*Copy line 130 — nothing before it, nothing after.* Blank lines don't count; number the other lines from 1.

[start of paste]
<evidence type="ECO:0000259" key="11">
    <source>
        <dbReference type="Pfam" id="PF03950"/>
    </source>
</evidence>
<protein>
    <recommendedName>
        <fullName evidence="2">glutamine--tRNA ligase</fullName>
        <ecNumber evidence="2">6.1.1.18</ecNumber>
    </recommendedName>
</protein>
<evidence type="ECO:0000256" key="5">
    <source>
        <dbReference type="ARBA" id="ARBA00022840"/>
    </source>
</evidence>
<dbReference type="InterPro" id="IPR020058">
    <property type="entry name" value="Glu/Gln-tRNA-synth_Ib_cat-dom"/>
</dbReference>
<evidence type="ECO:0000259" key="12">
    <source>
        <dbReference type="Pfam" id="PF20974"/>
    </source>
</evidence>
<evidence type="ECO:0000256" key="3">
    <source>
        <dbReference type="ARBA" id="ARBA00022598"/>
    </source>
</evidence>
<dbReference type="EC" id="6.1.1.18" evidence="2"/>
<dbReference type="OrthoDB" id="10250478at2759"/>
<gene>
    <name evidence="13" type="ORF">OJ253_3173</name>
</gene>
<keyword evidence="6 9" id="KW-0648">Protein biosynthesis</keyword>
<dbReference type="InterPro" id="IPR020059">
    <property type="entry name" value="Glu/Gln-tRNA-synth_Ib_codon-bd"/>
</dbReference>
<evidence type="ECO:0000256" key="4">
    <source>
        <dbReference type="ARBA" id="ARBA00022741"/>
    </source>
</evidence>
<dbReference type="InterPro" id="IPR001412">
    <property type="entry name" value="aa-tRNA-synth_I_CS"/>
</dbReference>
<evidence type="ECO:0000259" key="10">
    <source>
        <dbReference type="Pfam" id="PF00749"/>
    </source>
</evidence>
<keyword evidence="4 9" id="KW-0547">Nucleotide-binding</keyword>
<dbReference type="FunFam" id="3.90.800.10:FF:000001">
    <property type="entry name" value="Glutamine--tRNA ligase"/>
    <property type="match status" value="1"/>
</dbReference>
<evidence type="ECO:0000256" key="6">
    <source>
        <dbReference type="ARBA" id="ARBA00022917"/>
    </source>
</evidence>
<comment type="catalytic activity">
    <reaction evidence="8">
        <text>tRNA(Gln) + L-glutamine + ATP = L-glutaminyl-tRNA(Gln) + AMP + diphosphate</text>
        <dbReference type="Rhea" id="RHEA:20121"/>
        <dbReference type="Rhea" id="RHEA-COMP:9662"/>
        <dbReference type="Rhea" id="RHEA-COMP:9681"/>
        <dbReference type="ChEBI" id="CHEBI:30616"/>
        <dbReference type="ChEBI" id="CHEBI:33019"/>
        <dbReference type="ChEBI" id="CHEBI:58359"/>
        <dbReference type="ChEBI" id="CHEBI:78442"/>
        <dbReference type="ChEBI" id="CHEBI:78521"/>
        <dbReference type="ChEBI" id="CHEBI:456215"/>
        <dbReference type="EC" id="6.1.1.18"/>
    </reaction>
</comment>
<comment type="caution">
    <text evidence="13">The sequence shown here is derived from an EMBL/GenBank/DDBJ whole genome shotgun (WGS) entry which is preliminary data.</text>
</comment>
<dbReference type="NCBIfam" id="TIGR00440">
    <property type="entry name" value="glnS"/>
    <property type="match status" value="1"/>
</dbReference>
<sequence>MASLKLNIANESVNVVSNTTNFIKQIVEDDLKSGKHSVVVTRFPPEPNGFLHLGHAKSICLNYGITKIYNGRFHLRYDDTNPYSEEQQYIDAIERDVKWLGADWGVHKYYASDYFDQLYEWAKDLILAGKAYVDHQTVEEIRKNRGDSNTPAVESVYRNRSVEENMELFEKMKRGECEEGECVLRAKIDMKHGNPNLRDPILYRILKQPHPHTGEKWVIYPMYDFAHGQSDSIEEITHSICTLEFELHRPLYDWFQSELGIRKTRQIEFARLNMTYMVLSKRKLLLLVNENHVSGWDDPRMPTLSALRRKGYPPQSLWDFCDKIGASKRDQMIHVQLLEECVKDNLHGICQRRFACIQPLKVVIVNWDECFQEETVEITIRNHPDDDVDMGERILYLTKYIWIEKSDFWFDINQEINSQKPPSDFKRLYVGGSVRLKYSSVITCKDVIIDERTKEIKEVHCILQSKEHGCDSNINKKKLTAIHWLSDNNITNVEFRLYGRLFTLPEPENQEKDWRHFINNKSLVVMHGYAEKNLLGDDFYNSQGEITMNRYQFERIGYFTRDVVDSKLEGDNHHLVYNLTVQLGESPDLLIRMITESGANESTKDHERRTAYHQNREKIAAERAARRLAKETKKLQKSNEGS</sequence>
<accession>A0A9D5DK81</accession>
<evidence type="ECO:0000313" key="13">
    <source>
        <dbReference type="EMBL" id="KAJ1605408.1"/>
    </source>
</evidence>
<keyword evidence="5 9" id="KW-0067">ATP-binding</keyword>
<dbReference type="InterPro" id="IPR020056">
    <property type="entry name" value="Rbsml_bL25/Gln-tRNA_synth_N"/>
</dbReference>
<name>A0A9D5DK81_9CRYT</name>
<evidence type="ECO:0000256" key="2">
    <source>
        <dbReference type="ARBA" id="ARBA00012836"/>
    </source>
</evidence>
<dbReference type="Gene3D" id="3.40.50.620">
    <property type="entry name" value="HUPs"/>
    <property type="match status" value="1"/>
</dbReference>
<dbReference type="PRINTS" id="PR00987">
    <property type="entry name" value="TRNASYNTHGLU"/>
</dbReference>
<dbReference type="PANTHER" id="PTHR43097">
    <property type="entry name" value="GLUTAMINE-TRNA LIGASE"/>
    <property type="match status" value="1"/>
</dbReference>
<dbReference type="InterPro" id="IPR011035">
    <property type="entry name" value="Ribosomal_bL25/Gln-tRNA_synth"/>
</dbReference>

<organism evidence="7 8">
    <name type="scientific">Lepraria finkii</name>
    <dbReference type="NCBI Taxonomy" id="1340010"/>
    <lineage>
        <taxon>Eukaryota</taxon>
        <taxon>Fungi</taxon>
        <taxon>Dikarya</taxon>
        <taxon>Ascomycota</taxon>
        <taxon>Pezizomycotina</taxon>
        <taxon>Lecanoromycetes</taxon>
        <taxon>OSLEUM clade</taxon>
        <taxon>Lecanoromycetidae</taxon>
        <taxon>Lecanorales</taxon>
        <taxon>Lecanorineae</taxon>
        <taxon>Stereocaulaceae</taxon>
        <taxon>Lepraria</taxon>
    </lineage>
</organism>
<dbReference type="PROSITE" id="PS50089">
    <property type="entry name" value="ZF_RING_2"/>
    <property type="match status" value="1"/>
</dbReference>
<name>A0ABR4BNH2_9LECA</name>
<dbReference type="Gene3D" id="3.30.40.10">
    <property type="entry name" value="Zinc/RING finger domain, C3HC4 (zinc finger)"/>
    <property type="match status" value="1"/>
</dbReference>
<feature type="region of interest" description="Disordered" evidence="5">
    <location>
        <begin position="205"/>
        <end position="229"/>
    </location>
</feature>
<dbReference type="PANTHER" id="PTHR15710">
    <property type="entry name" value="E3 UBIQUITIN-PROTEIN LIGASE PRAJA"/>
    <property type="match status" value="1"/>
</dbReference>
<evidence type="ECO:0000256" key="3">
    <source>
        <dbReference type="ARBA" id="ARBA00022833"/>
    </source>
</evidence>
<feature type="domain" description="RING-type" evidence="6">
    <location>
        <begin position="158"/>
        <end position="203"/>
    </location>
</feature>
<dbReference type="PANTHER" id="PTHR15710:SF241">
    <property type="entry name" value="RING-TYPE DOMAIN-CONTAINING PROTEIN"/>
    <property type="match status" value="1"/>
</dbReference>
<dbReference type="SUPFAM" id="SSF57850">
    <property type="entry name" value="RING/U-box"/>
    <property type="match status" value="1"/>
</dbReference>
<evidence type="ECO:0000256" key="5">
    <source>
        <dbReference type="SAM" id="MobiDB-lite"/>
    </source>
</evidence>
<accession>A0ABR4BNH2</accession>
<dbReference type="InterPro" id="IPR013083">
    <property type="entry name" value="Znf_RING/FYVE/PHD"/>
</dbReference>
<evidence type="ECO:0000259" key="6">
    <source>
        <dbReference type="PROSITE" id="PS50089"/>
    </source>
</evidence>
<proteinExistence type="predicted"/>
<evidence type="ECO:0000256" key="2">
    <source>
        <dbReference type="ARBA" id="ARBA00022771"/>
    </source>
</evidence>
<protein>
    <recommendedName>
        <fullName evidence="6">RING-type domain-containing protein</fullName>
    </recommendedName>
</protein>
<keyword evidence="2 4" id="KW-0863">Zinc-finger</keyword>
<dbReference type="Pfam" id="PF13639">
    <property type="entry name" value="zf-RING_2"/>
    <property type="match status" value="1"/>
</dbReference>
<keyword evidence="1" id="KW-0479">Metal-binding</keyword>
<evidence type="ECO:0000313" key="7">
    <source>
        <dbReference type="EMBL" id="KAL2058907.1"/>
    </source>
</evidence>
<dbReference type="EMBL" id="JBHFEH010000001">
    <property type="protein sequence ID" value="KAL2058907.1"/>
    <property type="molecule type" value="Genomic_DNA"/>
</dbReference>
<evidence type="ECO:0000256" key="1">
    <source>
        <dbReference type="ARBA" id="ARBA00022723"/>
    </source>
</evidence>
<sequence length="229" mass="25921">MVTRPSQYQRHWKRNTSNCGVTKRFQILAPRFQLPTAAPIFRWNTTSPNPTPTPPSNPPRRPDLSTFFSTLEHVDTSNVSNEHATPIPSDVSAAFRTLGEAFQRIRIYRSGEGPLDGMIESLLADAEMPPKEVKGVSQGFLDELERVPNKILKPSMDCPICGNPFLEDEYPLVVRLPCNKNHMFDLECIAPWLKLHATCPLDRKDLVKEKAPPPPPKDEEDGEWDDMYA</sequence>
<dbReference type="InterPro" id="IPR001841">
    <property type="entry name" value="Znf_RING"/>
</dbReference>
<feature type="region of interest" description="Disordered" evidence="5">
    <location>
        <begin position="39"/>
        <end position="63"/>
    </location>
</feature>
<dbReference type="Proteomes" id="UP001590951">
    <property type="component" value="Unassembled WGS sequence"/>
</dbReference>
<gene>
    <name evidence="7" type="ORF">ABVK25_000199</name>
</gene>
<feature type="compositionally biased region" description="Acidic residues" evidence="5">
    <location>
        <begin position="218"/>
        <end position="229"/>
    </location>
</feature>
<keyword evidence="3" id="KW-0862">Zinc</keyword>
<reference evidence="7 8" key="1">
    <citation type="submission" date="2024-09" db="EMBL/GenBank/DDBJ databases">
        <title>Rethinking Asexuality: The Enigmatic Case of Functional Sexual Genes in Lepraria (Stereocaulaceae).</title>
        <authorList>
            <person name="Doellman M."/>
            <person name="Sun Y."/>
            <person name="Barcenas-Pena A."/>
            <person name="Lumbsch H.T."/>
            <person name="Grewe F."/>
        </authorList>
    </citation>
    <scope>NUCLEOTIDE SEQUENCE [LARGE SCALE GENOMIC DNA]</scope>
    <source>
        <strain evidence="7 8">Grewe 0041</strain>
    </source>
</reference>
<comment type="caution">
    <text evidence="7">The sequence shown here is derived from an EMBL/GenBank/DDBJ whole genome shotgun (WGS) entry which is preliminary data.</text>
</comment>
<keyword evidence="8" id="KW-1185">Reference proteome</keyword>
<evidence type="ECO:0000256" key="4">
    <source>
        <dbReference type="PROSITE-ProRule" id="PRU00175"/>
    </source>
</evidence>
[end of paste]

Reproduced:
        <taxon>Lepraria</taxon>